Add some spice to your life with my Caribbean Mango Pepper Sauce. This homemade sauce is silky, spicy and delicious. And you can make it as hot as you like!
The recipe starts out with big chunks of beautiful vegetables and fruits and ends up a silky smooth sauce. It takes a while to make, but a lot of the time is just simmering the sauce.
If you make my Jamaican Meat Pies, this Mango Pepper Sauce would be a delicious condiment for dipping.
How to Make Your Own Pepper Sauce
It's actually really easy! Yes, there are a lot of ingredients, 7 fruits and veggies, 4 condiments, and 6 herbs and spices, but that is why this sauce has such an amazing depth of flavor.
When seeding and chopping everything, you don't have to be precise at all. Everything will cook down and be blended together.
Simply put all the ingredients into a large pan, I use my enameled cast iron Dutch oven. Be sure to choose a non-reactive pan*.
Bring this pot of goodness to a boil on the stove then turn down and simmer, with the cover tipped to let some steam escape, for about an hour.
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Once the veggies and fruits are cooked down, remove it from the heat. It's now ready to be blended. You can blend immediately or wait until it cools a bit.
I love my immersion blender for things like this because there's no moving of hot liquid between blender and pan.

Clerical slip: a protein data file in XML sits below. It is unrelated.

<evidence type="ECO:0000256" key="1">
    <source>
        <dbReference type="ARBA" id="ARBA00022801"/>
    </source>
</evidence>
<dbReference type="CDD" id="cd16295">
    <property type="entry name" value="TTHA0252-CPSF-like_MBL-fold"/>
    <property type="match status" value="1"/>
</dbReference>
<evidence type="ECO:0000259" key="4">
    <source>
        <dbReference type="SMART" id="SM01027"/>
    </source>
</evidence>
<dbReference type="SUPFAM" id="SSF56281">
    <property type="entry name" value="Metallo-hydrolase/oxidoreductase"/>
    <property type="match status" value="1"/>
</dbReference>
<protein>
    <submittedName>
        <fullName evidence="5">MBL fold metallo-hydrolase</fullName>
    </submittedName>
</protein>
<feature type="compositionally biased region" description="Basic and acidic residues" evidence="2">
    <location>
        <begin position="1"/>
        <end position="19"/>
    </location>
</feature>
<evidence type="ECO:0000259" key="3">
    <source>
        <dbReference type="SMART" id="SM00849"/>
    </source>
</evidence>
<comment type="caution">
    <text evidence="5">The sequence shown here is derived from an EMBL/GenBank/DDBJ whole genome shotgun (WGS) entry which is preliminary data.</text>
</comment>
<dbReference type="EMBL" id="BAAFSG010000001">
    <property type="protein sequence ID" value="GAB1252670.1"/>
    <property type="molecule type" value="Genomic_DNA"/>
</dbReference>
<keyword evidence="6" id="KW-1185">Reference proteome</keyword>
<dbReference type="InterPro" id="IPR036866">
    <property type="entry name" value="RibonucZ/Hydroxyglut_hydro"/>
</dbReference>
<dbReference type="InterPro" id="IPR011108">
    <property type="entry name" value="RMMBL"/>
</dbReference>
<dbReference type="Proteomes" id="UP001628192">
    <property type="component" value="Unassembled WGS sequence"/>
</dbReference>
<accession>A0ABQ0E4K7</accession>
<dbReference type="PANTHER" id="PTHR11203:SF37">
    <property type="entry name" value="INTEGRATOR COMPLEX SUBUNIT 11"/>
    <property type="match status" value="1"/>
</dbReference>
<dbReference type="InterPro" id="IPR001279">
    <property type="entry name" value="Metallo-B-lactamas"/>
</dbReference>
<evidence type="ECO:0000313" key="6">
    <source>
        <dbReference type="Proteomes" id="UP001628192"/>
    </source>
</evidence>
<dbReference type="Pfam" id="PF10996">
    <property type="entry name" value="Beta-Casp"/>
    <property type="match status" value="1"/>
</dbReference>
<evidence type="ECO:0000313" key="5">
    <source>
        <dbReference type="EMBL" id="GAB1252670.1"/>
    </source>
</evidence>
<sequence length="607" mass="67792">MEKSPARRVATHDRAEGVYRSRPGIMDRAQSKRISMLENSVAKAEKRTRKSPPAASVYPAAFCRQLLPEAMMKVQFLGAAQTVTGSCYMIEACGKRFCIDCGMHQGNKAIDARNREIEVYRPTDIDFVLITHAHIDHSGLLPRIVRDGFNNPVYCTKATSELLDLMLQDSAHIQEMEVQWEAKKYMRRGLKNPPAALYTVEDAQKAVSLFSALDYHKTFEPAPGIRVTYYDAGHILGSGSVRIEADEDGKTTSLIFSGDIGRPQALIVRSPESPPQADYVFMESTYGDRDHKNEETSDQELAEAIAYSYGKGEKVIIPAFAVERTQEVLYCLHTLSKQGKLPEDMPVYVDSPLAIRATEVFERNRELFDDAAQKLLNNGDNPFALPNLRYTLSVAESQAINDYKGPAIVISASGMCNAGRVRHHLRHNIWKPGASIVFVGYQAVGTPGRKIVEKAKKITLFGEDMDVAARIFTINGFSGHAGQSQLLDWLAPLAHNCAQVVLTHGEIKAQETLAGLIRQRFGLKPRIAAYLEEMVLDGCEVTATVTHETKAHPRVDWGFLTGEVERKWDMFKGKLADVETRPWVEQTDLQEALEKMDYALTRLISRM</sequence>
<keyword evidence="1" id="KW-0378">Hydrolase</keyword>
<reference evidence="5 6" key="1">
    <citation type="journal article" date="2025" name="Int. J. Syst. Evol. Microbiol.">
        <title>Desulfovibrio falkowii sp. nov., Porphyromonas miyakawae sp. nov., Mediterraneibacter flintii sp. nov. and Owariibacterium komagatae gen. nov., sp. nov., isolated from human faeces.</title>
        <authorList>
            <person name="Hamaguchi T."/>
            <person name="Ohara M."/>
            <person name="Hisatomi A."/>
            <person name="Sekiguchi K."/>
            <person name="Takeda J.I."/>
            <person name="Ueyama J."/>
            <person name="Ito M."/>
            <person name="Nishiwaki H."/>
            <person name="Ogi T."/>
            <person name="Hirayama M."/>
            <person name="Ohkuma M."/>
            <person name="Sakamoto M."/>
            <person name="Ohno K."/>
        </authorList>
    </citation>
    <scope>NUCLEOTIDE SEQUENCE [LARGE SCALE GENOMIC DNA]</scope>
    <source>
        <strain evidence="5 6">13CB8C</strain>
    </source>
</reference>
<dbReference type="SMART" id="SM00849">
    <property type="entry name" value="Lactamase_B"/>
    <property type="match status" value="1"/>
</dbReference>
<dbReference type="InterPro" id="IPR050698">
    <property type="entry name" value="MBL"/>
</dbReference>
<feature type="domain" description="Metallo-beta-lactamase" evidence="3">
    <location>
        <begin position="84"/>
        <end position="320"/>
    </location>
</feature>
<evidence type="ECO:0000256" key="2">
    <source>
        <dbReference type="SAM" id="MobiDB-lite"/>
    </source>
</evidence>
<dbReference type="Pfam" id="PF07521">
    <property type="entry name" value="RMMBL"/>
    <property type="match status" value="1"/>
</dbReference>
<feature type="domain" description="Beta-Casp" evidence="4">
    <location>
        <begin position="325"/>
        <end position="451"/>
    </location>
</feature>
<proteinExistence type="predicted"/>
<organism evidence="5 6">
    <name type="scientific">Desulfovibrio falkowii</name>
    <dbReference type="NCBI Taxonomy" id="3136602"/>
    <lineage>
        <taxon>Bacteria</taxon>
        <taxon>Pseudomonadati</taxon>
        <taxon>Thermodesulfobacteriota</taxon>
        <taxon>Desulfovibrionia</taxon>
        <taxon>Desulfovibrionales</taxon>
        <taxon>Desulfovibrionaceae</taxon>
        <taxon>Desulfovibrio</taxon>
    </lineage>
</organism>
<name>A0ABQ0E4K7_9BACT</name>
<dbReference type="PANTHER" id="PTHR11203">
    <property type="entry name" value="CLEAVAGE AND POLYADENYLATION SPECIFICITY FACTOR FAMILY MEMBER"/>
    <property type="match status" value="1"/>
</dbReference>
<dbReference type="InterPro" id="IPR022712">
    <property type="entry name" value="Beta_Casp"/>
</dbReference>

Now to complete the sauce and really make it silky, put the whole concoction through a medium-mesh strainer. If you have a "tamis" (pronounced "tammy"), it's the perfect tool for this step.
Let the sauce cool completely then put into sealed jars and store in the refrigerator.
These jars of goodness make Gr8 gifts! Just be sure to add an instruction to keep refrigerated.
*What is a "Non-Reactive" Pan?
Some metals will "react" to the acids in certain foods, such as tomatoes. And it can affect the color and the flavor of the final dish. Reactive pans are made of unlined aluminum, cast iron or copper.
I have a copper pan, but it is lined with tin, so it is non-reactive. Glass, stainless steel, ceramic, enameled or glazed pots and pans, are all non-reactive.
Cast iron, if it is enameled, works well. Just don't use plain, unlined cast iron.
Caribbean Mango Pepper Sauce
- 1 red bell pepper, stem removed, halved and seeded
- 1 yellow bell pepper, stem removed, halved and seeded
- 2 Scotch Bonnet peppers, cut in half, stem and seeds removed *see notes
- 3 medium tomatoes, peeled and seeded
- 1 large ripe mango, peeled and chopped roughly
- 1 medium onion, peeled and chopped roughly
- 3 garlic cloves, peeled and rough chopped
- 6 Tablespoons apple cider vinegar
- ½ cup light brown sugar
- 2 Tablespoons molasses
- 2 Tablespoons dijon mustard
- 1 Tablespoon cinnamon
- 2 teaspoons cumin
- 1 ½ teaspoons dried thyme
- ¾ teaspoon dried marjoram
- 1 teaspoon salt
- ½ teaspoon black pepper
- ½ cup water
- Put all of the ingredients into a large non-reactive saucepan. I use my enameled cast iron pot.
- Put this pot of goodness on the stove-top, cover, bring to a boil then immediately turn down to a simmer.
- Tip the cover to let some air escape and simmer gently, with the cover tipped for about an hour.
- Remove from heat.
- Using a blender or immersion blender, purée the ingredients. Careful, it's hot! You can also wait until it cools a bit to do the blending.
- Then put the puréed mixture through a medium mesh strainer. This is the step that makes the silky sauce. If you have a "tamis," pronounced "tammy," this works well for the volume of sauce here.